Monday, November 25, 2013

DoD: America's Premier Aid Agency

The devastation wreaked by Typhoon Haiyan the week of November 7 provided an opportunity for the U.S. military to showcase its soft-power capabilities.  Pacific Command’s quick response to the disaster brought much-needed relief in the wake of the fourth-strongest typhoon in recorded history.  The initiative, which brought together the Defense Department, State, and USAID was a win-win for the military.  The arrival of the USS George Washington along with 50 additional ships and aircraft undoubtedly saved lives, and was a clear reminder of American supremacy in the Pacific- in sharp contrast to China’s woeful (and somewhat petty) initial commitment of $100,000 in aid.


We’ve seen this kind of US military disaster-response success before, in situations where a quick response was the first priority.  The 2010 Haiti earthquake garnered a response that included the Army, Navy, Air Force, and Marines.  Also in 2010, the U.S. provided airlift support and delivered assistance via the military during massive flooding in Pakistan. In 2009 the Air Force partnered with the Indonesian National Agency for Disaster Management to provide relief after an earthquake struck the city of Padang, deploying an Humanitarian Assistance Rapid Response Team field hospital.  Finally, the U.S. military sent 24,000 servicemen, 189 aircraft and $90 million to Japan in response to the Fukushima earthquake in 2011.  All of these are examples of how the military has been used successfully for aid purposes.

It is in situations of long-term development and poverty reduction that the military’s role becomes more controversial, and these situations are more common than you might think.  The U.S. Department of Defense accounts for 22% of American Official Development Assistance (ODA). 

To be clear, ODA is defined as aid that is:

1.      provided by official agencies, including state and local governments, or by their executive agencies; and
2.      each transaction of which: a) is administered with the promotion of the economic development and welfare of developing countries as its main objective; and b) is concessional in character and conveys a grant element of at least 25 per cent (calculated at a rate of discount of 10 per cent).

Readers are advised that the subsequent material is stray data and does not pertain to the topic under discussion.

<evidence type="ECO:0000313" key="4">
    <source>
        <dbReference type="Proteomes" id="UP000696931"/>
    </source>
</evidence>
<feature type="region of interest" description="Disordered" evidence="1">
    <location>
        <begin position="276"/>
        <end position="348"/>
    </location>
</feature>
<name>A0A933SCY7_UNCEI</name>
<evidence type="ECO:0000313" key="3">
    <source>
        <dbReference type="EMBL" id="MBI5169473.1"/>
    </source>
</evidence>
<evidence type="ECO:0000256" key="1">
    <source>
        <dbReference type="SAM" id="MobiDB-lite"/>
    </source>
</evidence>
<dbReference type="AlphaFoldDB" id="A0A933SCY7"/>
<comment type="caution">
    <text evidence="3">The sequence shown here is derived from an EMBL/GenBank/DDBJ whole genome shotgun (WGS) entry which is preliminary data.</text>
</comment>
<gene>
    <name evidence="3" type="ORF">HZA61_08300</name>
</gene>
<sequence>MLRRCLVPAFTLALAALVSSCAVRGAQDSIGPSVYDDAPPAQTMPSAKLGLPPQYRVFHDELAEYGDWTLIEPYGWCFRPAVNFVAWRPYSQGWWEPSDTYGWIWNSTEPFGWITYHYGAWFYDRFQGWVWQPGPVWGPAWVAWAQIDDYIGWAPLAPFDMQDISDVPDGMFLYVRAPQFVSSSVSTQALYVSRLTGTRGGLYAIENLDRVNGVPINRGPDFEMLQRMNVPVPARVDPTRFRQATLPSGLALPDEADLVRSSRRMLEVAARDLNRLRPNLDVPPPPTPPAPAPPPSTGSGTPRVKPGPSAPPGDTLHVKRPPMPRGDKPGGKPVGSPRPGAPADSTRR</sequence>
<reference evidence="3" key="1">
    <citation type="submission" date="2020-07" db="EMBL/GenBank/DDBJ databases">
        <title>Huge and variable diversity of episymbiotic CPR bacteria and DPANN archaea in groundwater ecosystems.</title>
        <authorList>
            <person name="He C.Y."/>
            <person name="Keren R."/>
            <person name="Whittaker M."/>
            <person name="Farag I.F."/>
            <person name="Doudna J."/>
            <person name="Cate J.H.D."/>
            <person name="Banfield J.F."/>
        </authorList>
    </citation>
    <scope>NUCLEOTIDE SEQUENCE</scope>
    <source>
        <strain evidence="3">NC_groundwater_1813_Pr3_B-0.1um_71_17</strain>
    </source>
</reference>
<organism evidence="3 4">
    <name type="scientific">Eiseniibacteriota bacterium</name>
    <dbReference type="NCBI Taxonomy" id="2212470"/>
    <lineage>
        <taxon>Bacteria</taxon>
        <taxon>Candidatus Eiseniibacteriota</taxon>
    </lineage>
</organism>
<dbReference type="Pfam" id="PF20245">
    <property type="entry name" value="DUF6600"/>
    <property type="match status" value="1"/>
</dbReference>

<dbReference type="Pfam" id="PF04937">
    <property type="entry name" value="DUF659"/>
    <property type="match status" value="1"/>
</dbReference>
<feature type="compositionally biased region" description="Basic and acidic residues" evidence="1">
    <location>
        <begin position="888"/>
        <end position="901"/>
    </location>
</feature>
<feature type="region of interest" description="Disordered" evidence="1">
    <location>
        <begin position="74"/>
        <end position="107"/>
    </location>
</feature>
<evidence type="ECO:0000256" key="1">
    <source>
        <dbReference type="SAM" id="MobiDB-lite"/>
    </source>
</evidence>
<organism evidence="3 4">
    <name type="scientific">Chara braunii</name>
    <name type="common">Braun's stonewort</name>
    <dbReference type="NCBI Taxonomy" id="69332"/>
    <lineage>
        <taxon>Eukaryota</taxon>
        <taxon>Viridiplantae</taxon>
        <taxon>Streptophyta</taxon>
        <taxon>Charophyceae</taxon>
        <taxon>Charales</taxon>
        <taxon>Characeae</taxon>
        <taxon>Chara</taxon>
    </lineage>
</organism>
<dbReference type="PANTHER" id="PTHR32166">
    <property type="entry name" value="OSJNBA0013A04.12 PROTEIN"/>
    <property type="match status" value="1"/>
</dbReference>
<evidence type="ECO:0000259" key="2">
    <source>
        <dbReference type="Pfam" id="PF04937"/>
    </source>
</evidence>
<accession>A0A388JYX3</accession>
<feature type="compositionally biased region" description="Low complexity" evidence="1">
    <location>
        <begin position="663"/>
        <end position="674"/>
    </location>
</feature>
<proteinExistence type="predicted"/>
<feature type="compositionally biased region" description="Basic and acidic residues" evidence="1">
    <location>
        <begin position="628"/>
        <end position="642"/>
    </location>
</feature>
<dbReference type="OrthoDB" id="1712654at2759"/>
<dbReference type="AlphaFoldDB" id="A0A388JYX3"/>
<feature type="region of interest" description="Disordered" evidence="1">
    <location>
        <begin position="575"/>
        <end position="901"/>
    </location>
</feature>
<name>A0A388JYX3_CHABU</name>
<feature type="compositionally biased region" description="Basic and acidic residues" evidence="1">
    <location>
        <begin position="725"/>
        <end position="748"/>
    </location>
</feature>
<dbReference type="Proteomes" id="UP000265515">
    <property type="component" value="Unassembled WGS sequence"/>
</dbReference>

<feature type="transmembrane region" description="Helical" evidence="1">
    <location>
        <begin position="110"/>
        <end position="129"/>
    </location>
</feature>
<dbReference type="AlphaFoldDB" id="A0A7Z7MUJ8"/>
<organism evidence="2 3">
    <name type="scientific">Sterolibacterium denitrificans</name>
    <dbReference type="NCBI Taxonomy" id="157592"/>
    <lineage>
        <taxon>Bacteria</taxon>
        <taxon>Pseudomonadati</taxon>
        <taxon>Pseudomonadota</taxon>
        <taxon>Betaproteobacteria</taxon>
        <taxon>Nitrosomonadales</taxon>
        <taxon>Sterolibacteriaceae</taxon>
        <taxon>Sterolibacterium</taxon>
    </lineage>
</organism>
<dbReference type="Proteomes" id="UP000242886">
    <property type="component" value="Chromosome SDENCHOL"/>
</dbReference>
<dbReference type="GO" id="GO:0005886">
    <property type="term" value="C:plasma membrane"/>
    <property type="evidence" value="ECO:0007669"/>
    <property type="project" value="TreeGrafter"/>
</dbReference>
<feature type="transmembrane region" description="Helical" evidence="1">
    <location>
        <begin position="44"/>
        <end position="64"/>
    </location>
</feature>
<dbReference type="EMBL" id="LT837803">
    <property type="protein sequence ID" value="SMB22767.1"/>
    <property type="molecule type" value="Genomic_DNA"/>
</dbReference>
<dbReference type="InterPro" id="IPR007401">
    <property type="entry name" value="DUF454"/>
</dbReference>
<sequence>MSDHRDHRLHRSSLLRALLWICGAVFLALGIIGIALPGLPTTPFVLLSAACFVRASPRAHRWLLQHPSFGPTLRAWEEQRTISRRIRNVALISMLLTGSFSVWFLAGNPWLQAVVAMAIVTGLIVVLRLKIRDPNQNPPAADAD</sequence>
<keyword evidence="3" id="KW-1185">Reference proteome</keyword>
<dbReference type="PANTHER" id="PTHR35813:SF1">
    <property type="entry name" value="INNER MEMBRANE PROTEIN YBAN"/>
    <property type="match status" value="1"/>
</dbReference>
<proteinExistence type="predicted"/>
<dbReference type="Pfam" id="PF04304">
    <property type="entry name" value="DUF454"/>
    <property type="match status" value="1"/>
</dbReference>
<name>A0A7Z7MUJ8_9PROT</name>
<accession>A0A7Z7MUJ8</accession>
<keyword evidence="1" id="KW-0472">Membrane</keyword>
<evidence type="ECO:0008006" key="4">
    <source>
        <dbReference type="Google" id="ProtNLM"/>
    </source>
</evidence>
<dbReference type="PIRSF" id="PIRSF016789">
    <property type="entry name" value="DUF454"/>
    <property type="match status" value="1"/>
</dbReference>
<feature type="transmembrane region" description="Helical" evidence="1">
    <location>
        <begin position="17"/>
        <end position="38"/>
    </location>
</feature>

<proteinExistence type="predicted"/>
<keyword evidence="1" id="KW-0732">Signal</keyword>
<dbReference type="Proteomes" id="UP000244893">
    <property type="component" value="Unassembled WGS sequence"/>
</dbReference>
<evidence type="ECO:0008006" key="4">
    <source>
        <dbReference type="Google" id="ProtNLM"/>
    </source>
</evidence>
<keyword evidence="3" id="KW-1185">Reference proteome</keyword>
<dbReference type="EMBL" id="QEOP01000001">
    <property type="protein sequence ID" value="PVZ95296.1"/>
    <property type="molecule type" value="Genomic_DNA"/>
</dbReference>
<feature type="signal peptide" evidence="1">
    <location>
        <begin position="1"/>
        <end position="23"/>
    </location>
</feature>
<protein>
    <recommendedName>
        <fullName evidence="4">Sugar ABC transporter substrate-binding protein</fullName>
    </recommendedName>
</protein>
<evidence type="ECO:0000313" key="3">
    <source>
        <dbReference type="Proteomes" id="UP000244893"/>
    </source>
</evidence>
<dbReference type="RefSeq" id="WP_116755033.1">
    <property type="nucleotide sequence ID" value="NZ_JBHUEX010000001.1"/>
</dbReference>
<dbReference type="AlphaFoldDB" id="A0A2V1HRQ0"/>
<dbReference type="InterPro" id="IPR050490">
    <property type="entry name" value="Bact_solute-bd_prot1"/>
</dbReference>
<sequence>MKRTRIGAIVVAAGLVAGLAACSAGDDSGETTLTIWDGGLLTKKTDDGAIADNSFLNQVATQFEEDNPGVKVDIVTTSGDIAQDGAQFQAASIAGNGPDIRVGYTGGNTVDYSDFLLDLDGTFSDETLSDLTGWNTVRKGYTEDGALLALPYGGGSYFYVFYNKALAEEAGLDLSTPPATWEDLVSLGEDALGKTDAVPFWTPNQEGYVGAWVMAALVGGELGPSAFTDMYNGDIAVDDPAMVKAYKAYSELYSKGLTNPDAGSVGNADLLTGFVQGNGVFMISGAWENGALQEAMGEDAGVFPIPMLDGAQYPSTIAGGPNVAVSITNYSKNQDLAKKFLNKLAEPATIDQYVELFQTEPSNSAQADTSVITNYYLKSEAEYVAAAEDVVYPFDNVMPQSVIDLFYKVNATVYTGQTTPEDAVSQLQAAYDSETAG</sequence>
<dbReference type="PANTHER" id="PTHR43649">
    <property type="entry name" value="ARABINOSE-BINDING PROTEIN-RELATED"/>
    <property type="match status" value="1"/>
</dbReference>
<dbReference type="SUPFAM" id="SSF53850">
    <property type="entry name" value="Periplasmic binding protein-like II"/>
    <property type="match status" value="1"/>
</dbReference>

ODA does NOT include military aid, anti-terror programs, or peacekeeping, so that 22% refers to straightforward economic development aid. 

William Easterly is an outspoken opponent of a military role in development, and cites failed efforts in Afghanistan and Pakistan.  He argues that economic development aid provided by the military in both states have made little impact, and generally have not made the U.S. or the military any more popular.  He, along with many others, warns of the dangers of conflating development with security.

In general, the objections we hear from Easterly and other development economists result from a clash of organizational cultures.  NGOs and civilian aid agencies approach their assistance in and entirely different way, and don’t always approve of the military's SOPs (see: NATO in Bosnia and Afghanistan).  It’s not difficult to see how Save the Children’s strategies would differ from the Marines’. 

In truth, there are some elements of international aid practice the military just isn’t great at.  The first is legitimacy among the impoverished populations ODA hopes to reach.  NGOs and aid agencies are better at and more committed to the long-term capacity building and stakeholder engagement needed to build trust.  When a Lieutenant turns up at your door in full body armor with a bag of rice in one hand and a weapon in the other, trust tends not to be your first instinct.   The second is conditionality.  Afghanistan is a great example of military-administered aid encouraging corruption and failing to make enough of an impact to call it a win.

Of course Typhoon Haiyan, the Haitian Earthquake, and Fukushima all prove that there are times when the U.S. Military is the most appropriate and effective tool for the job.  Deploying American armed forces in this capacity has little downside, and if they take on enough humanitarian relief missions, that legitimacy as an aid agency might just materialize. 


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